Judith Sullivan is a writer in Leeds, originally from Baltimore. She is working on a crime series set in Paris. Fluent in French, she’s pretty good with English and has conversational Italian and German. She is working to develop her Yorkshire speak.
I am sometimes asked why I read so much crime when there’s such marvelous “proper fiction” out there. Next time I am asked the question, I will point to this novel.
Bull Mountain is about crime and criminals and the plot includes some of the nastiest crimes I’ve seen put to paper. And it’s so much more, as well. A beautifully written, compelling moral parable. A claustrophobic, tense thriller. A bloody good yarn. A wonderful literary novel in sum which owes a great deal to Faulkner, Dickey and other good old boys famed for lyrical prose about dysfunctional southern clans and harder than hard southern men.
The central conceit is that our protagonist Clayton Burroughs is the black sheep of the family - because he is good. Clayton is the local sheriff, while his numerous brothers and uncles are very much on the wrong side. You name an illegal activity, the Burroughs clan of Bull Mountain, Georgia, has dabbled in it. Drugs, gun-running, prostitution, they’ve done it all. The underworlds around (fictional) Bull Mountain and Jacksonville, Florida, are so beautifully detailed you actually believe characters have names like Old Merle and commit the stupid crimes they do.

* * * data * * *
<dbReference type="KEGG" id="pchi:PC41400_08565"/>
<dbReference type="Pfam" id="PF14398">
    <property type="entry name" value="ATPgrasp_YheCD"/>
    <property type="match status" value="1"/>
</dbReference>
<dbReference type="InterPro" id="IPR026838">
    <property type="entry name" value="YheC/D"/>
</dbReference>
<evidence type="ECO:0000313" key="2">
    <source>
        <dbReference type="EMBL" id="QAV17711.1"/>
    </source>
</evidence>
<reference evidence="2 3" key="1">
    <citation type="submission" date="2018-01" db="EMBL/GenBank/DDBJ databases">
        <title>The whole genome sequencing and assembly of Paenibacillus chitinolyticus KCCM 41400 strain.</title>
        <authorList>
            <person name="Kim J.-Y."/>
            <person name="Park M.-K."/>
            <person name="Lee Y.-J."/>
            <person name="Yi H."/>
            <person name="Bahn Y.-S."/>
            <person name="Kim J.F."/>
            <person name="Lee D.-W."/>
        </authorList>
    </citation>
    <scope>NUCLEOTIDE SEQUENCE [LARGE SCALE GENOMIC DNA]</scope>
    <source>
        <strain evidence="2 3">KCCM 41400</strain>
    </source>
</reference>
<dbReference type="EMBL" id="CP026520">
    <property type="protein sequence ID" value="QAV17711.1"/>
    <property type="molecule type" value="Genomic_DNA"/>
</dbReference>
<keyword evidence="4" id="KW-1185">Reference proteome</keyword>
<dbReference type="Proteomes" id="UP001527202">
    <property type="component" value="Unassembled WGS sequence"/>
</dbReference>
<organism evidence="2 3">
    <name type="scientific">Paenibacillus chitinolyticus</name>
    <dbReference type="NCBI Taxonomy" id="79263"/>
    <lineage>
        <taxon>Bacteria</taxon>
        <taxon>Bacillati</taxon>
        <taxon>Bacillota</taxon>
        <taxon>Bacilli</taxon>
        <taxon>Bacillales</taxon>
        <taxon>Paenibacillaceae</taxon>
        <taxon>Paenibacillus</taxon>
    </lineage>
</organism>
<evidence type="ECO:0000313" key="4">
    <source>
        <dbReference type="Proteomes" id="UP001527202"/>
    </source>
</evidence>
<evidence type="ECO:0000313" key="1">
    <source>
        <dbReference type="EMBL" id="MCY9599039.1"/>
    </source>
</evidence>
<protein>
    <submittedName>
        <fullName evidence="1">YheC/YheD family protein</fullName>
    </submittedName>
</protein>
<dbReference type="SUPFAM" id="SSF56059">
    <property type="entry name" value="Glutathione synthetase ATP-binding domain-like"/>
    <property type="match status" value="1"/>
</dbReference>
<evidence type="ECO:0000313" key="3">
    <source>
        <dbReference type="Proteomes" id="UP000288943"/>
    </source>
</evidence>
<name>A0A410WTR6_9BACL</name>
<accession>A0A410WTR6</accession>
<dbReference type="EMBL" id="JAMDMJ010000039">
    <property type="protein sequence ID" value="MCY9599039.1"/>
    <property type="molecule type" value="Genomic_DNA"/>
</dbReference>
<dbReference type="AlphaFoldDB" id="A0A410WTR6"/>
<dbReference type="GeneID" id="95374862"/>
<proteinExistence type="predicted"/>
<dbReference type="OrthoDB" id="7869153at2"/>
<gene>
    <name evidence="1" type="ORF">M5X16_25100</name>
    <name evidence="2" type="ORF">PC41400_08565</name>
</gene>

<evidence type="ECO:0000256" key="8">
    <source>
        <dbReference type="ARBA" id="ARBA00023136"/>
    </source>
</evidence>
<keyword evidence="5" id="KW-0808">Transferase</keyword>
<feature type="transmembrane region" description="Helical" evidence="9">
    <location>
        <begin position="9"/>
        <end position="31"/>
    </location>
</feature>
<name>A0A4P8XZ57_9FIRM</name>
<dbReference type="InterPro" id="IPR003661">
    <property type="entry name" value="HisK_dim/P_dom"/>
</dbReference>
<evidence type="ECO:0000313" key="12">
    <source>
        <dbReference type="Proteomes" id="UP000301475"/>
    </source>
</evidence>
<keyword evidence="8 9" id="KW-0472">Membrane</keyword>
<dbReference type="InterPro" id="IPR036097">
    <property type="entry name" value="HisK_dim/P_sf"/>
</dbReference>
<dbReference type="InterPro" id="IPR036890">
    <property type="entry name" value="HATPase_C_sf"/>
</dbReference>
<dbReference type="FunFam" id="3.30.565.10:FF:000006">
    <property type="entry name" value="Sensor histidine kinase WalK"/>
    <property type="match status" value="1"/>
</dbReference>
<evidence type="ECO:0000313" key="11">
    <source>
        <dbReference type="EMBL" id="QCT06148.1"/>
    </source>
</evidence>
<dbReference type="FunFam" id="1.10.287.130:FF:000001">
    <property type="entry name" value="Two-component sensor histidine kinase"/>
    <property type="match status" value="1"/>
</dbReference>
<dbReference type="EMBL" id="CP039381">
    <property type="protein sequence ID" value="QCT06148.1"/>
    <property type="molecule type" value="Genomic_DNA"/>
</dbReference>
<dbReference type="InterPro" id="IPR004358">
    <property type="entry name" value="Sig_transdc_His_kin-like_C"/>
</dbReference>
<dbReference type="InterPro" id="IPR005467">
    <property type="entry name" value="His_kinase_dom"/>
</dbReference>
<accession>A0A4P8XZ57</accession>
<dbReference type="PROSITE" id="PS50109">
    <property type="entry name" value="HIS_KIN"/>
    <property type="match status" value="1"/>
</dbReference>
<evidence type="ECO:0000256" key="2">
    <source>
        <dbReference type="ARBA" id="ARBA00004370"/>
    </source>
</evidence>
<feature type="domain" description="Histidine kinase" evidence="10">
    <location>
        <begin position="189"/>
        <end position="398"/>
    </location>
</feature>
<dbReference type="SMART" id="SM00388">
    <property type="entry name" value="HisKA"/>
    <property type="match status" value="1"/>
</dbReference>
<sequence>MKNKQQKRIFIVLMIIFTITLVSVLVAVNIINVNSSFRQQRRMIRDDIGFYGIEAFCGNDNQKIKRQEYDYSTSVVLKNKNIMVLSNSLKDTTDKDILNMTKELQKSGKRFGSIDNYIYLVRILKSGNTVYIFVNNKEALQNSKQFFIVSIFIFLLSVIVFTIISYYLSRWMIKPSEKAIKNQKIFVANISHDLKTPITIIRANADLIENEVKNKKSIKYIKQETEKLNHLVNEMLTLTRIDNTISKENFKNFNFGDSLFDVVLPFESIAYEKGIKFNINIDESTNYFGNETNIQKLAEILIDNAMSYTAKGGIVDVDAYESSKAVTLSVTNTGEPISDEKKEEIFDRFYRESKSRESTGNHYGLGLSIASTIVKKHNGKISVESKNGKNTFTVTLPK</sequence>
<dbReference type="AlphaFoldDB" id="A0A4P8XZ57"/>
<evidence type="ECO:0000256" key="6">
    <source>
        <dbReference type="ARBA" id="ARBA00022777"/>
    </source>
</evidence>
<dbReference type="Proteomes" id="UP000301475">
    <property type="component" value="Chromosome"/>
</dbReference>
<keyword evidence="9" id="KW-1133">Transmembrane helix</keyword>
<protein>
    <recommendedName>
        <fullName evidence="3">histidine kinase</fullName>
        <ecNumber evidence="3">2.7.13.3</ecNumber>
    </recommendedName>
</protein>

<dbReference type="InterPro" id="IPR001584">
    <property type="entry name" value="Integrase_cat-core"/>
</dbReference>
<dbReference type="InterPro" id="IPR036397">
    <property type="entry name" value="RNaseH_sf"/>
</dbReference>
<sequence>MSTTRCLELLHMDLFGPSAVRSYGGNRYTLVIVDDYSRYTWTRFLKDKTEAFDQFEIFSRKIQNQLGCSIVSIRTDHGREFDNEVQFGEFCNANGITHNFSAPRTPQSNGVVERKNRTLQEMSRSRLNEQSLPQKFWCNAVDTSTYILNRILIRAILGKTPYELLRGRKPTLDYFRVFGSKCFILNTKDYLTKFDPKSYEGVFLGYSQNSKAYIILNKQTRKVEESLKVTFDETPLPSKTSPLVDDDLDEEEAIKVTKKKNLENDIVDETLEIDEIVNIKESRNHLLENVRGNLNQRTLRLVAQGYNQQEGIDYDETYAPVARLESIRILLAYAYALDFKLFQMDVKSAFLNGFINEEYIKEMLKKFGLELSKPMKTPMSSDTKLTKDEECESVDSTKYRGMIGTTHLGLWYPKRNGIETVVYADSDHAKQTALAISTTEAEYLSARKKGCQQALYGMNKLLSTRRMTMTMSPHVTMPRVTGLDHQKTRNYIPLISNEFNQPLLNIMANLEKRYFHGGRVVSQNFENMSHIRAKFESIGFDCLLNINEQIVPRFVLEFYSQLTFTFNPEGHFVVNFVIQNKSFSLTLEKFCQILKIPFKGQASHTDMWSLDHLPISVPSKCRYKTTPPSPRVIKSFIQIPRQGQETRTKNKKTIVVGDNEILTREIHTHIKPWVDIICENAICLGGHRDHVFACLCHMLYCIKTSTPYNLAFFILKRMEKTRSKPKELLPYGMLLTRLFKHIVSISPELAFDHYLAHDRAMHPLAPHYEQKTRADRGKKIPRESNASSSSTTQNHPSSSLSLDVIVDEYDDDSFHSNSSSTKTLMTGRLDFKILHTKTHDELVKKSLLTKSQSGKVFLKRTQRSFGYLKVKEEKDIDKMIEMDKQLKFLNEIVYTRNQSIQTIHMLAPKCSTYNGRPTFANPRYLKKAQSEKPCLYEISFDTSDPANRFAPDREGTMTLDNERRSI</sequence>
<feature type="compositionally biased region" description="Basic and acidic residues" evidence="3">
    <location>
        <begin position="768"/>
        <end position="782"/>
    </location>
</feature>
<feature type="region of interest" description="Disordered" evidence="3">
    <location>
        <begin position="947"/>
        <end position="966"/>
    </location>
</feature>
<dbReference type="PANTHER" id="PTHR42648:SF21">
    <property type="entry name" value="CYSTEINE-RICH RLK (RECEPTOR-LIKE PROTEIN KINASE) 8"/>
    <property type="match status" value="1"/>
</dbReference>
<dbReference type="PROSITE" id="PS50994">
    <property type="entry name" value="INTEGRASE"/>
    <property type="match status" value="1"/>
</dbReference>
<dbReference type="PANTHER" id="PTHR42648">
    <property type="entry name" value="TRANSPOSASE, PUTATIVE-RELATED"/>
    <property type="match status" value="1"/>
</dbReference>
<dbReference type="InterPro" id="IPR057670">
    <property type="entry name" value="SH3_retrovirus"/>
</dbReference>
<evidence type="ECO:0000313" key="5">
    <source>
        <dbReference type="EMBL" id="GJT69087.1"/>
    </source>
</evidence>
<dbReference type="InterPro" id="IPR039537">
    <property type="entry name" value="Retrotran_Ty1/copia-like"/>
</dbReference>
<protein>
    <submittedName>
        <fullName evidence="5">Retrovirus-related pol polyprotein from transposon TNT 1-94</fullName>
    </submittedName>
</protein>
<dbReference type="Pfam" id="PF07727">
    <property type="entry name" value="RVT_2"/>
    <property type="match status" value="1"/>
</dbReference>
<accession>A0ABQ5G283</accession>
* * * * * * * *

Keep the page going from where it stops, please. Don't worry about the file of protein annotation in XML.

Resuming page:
In the land of law enforcement, Clayton has achieved a sort of peace with his notorious kinsmen and is a year sober after a lifetime of drinking too much. Peppered with funny, snappy dialogue, his life as a small-town copper in 2015 is believable and the surrounding uber maleness is lightened by the presence of two intelligent women, Clayton’s wife Kate and his assistant Cricket. An early set piece is laugh-out-loud funny, involving, as it does, a F** and S** Sally doll (definitely not the toy you’d give a five year old). The sole shadow is that Clayton and his wife are struggling with fertility issues but otherwise his life is good. Enter Simon Holly, an Alcohol, Tobacco and Firearms agent determined to close down the Burroughs’ factories of evil.
Clayton reluctantly agrees to help and act as a go-between for his family and the federal agent – all of this with a view to saving his near (if not especially dear) relatives jail time.
That’s the easy part and it plays out about as well as can be expected.
Then, things begin to get hairy.
Very hairy and extremely bloody.
I mean really bloody. Martin Scorsese would blanch at the shoot-outs and acts of revenge that make up the book’s second act and much of the third.
Despite the gut churning material, the plot never veers to parody. From what we know about the Burroughs, their friends, colleagues and enemies, the horror makes sense. It also propels the plot forward so deftly that the shocker twists genuinely cause the reader to be … well … shocked.
This is a durn good read and I recommend it to all lovers of proper novels and crime novels alike, with the possible exception of those with weak stomachs.
This is Panowich’s first novel and I am very keen to read the second. Not sure he can top this for bloodlust and violence mingled with humor but we shall see.